The larger problem is that the Supreme Court has already done the harm it should have avoided by constitutionalizing so much of campaign finance law. As I just hinted, I share Professor Abu El-Haj’s belief that soft money helps build party capacity and deepen grassroots political involvement. There is little doubt that McConnell upholding the BCRA soft-money ban removed funding for state and local parties that benefited from federal soft money. 105 See supra notes 66–67 and accompanying text. But I also think that McConnell was correct in upholding the soft-money ban in deference to Congress’s determination that unfettered soft-money fundraising posed a corruption risk. Courts should hesitate, absent convincing grounds, to strike down campaign finance regulation whether it expands funding for grassroots activities or not. Unfortunately, the Roberts Court instead has aggressively cleared the field of campaign finance regulation over the past decade by striking down contribution limits, 106 See McCutcheon v. FEC, 572 U.S. 185, 227 (2014). source restrictions, 107 See Citizens United v. FEC, 558 U.S. 310, 372 (2010). and fundraising triggers 108 See Ariz. Free Enter. Club’s Freedom Club PAC v. Bennett, 564 U.S. 721, 728 (2011). in the name of free speech. Judicial deregulation of campaign finance has thus tied the hands of most kinds of political reform through campaign finance regulation and sent reform proposals in the direction of even further deregulation as the only available option in the area. 109 See, e.g., Raymond J. La Raja & Brian F. Schaffner, Campaign Finance and Political Polarizations: When Purists Prevail 134 (2015) (advocating for a “‘party-centered’ campaign finance system” that would allow “more money [to] flow through parties” and thereby “boost the influence of the pragmatist wing[s] of the part[ies] by making party organizations more salient in elections”); Pildes, supra note 24, at 807, 836–45 (advocating a party-based campaign finance system “aimed at giving the political parties . . . more influence in elections”).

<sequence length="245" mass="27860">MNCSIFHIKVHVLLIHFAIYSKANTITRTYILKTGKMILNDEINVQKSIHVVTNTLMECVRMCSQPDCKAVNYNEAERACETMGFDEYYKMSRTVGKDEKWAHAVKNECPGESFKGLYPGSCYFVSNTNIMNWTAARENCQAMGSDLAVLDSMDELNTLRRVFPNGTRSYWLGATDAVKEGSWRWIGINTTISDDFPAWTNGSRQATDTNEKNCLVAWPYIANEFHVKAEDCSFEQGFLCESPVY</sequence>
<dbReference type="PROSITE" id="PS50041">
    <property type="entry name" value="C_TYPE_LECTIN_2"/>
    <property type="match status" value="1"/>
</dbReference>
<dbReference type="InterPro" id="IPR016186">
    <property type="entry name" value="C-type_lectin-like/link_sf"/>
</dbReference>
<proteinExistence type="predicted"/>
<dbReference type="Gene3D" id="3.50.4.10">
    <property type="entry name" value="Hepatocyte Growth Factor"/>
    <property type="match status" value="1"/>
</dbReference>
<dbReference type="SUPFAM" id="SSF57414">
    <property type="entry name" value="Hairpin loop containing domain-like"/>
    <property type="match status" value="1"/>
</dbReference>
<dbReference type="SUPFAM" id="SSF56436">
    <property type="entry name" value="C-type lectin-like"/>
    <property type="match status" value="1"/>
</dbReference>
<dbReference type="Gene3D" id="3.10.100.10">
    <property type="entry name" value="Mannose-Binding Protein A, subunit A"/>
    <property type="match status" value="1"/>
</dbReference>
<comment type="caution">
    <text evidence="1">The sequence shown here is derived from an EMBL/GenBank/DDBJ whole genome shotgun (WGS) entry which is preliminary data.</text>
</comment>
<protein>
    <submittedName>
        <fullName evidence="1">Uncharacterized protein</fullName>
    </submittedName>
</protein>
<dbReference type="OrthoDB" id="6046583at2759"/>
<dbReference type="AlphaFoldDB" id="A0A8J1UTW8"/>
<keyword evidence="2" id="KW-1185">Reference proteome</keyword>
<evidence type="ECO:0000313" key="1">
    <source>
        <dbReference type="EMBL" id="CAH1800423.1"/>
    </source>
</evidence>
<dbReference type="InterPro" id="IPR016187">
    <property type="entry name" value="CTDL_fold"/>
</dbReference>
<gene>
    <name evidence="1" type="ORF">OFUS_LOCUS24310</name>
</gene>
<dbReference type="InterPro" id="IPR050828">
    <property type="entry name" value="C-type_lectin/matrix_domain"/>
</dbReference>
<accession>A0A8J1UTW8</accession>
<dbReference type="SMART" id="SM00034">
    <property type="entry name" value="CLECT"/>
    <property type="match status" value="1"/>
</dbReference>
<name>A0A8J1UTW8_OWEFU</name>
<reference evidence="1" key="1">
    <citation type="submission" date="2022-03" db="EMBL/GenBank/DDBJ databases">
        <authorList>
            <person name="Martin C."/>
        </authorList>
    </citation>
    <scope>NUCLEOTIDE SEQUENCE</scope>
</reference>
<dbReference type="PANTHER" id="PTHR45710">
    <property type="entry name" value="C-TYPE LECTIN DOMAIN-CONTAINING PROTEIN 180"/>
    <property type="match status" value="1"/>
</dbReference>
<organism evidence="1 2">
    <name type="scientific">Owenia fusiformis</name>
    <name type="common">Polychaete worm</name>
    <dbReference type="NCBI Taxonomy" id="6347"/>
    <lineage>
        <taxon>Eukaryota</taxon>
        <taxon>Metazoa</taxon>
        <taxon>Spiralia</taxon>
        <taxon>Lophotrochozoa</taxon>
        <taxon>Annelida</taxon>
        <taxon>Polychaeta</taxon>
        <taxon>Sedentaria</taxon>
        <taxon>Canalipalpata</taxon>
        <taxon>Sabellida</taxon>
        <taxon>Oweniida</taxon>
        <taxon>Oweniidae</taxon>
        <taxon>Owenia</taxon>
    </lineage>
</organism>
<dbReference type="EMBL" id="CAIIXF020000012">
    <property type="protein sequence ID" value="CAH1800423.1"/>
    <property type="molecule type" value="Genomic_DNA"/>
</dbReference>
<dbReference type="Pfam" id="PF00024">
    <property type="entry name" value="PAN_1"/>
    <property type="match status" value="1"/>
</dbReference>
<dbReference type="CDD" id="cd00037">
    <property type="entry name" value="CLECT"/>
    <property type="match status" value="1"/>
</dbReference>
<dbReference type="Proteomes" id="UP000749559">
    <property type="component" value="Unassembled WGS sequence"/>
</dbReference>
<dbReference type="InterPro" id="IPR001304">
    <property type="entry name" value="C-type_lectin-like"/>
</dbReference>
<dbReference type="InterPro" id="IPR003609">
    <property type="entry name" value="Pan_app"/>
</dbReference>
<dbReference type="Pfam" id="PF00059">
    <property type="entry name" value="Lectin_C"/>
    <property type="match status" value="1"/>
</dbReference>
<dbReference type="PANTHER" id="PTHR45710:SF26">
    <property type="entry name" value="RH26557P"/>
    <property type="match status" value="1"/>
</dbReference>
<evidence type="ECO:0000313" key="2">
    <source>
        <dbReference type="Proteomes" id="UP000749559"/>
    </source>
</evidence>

I would hesitate then to instruct courts, per Professor Abu El-Haj’s proposal, to look for opportunities to strike down even more legislative regulation of politics in the name of political participation. Her proposed balancing would be difficult to apply—so difficult, in fact, that I’m unsure whether Professor Abu El-Haj believes McConnell should have struck down the soft-money ban. Did the costs for grassroots activity funded by soft money outweigh the compelling corruption risks found by Congress to result from soft-money fundraising? Balancing the diffuse interests, typically with little empirical foundation for prospectively judging the former, is sufficiently challenging that it might not be worth the candle. Courts may get their analysis wrong and end up doing more harm than good over the long run.